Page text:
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For school maintenance staff, summertime isn't a season of breaks and vacation, but of getting caught up on major repair and upgrade projects that have been deferred throughout the year. However, the season can also pose challenges for completing those projects when summer school programs are in session.
As far as repairs are concerned, the show must go on, and summer programs shouldn't stand in the way of completing what can sometimes be much-needed repair tasks. Balancing the maintenance needs of a school with the ongoing summer activities being hosted there is a delicate dance, and facilities teams should know how to navigate the potentially tricky tradeoff to make the most of the summer season.
The busy season Summer can actually be one of the busier times of the year from a maintenance perspective. Large-scale projects that were deferred during the school year are often tackled in the warmer months when halls and classrooms are relatively empty. School Planning & Management outlined some of the tasks that are frequently relegated to the summer months, such as replacing windows, repainting classrooms and hallways, and repairing or replacing boilers.
Of course, maintenance staff and facilities teams aren't the only ones who find themselves on campus between June and September. School buildings find themselves in ever-increasing demand from all sorts of public and scholastic programs, from summer classes to intramural sports leagues. While these programs are great for kids and the community as a whole, they can create potential headaches for repair teams looking to cram in their corrective maintenance before the school bell rings in the fall.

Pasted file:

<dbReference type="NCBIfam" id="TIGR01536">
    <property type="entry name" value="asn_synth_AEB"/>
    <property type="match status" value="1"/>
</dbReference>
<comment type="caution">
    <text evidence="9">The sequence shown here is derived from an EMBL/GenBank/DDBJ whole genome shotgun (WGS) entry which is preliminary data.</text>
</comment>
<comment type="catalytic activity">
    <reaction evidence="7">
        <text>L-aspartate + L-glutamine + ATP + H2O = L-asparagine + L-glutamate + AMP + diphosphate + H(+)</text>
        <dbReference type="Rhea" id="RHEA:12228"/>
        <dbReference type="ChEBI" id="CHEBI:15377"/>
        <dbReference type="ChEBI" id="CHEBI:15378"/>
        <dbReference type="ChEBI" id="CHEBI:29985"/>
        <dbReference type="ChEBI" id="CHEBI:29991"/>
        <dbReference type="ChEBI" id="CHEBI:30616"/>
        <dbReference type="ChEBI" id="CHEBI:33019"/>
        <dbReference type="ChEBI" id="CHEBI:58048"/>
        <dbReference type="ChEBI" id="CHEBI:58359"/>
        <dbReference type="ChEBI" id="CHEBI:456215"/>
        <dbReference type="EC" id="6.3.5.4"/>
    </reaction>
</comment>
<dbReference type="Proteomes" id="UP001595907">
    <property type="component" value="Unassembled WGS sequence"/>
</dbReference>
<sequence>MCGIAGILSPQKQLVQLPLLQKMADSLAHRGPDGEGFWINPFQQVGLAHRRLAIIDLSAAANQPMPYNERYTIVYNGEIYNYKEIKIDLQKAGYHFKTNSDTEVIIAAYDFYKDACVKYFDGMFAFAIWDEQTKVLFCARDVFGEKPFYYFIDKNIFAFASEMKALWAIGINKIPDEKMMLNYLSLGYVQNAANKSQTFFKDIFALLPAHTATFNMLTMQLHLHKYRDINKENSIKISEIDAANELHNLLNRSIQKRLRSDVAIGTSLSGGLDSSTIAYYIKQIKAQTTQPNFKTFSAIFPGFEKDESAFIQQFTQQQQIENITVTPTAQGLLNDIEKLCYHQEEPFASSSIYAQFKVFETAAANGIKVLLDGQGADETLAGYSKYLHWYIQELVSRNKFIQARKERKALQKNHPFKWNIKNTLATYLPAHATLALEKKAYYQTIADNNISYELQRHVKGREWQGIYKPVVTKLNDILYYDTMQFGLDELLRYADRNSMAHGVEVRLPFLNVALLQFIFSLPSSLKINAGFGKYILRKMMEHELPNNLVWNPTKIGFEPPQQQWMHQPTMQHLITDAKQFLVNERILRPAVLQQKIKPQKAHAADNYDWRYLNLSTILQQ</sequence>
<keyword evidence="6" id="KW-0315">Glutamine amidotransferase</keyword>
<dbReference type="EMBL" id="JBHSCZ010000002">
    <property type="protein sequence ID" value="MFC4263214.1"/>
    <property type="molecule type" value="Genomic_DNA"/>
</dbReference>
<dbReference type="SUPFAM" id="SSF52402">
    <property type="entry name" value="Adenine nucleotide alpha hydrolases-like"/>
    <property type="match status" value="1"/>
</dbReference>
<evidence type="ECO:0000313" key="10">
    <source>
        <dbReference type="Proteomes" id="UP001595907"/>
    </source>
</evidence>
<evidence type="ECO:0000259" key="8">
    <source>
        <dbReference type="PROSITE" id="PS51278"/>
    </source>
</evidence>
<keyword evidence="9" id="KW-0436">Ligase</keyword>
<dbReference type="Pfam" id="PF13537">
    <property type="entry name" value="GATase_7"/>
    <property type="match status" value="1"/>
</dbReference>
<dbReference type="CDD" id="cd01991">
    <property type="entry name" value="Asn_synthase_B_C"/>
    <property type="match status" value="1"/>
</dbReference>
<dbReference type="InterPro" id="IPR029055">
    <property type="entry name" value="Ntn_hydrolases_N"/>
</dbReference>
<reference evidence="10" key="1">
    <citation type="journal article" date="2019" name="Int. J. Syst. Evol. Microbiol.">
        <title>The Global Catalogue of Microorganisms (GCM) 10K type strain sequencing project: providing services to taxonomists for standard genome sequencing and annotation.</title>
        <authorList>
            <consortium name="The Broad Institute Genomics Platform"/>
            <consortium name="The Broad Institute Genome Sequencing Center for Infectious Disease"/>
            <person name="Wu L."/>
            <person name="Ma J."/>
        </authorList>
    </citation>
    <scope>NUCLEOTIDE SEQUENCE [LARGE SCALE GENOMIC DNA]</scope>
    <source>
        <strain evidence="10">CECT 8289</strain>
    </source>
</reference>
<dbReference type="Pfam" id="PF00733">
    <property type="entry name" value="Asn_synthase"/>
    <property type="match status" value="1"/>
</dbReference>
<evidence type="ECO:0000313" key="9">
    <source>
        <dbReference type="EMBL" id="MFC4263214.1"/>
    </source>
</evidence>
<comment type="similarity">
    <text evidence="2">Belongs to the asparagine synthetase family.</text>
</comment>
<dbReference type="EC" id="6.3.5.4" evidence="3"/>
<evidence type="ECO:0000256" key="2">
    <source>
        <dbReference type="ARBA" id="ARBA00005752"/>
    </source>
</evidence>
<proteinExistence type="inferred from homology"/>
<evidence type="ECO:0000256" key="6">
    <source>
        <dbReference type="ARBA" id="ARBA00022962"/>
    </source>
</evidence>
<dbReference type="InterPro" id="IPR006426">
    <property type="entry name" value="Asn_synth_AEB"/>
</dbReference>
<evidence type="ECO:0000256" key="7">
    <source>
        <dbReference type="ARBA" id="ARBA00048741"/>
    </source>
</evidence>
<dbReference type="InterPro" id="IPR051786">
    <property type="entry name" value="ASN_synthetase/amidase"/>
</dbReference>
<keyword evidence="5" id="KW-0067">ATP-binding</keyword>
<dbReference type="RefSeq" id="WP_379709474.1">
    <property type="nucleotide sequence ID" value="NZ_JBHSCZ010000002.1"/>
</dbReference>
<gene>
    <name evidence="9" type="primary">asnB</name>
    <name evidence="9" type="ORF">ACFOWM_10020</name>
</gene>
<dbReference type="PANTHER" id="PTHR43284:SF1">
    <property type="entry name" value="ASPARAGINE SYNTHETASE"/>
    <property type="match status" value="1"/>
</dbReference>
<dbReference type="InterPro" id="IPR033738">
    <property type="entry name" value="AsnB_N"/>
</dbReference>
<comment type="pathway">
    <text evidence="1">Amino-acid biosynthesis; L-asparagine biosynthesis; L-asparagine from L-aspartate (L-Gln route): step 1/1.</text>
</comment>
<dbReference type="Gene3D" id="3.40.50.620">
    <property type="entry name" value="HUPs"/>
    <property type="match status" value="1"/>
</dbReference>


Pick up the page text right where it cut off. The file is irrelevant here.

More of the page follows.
Balancing competing motivations Unfortunately, there can often be more factors in play than just scheduling conflicts. A report published by the National Business Officers Association outlined cost recovery and revenue as one key source of potential conflict. The fact is that summer programs offer their own benefits that school districts find hard to ignore, namely revenue. Administrators may be loath to impede, postpone or cancel a program that can bring in much-needed income that the school could then turn around and use on future projects.
At the same time, however, further postponing already-deferred maintenance projects can lead to major money being spent down the road when equipment breaks down. Coordinating with program administrators well in advance of summer is essential for avoiding scheduling conflicts. It's also beneficial to remain on top of preventive maintenance as much as possible during the school year, to reduce the number of major projects that need to be addressed during summer.